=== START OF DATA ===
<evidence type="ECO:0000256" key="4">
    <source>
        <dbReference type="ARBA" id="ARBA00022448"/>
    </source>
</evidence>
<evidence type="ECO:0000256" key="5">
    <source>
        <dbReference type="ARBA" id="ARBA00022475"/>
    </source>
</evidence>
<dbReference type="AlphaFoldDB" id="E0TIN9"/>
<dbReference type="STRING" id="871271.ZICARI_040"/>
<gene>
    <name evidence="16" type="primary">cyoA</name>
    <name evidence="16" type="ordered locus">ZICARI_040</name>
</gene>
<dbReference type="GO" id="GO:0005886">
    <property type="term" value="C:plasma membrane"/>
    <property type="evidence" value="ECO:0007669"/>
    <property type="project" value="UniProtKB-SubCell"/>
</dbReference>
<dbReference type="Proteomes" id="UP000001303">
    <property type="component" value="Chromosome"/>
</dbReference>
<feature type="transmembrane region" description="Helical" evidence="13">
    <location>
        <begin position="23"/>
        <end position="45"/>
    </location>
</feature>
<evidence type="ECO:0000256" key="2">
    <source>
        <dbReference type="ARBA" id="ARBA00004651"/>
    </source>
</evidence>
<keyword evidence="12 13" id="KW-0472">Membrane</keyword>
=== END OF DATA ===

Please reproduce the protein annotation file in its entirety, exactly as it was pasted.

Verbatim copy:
<evidence type="ECO:0000256" key="4">
    <source>
        <dbReference type="ARBA" id="ARBA00022448"/>
    </source>
</evidence>
<evidence type="ECO:0000256" key="5">
    <source>
        <dbReference type="ARBA" id="ARBA00022475"/>
    </source>
</evidence>
<dbReference type="AlphaFoldDB" id="E0TIN9"/>
<dbReference type="STRING" id="871271.ZICARI_040"/>
<gene>
    <name evidence="16" type="primary">cyoA</name>
    <name evidence="16" type="ordered locus">ZICARI_040</name>
</gene>
<dbReference type="GO" id="GO:0005886">
    <property type="term" value="C:plasma membrane"/>
    <property type="evidence" value="ECO:0007669"/>
    <property type="project" value="UniProtKB-SubCell"/>
</dbReference>
<dbReference type="Proteomes" id="UP000001303">
    <property type="component" value="Chromosome"/>
</dbReference>
<feature type="transmembrane region" description="Helical" evidence="13">
    <location>
        <begin position="23"/>
        <end position="45"/>
    </location>
</feature>
<evidence type="ECO:0000256" key="2">
    <source>
        <dbReference type="ARBA" id="ARBA00004651"/>
    </source>
</evidence>
<keyword evidence="12 13" id="KW-0472">Membrane</keyword>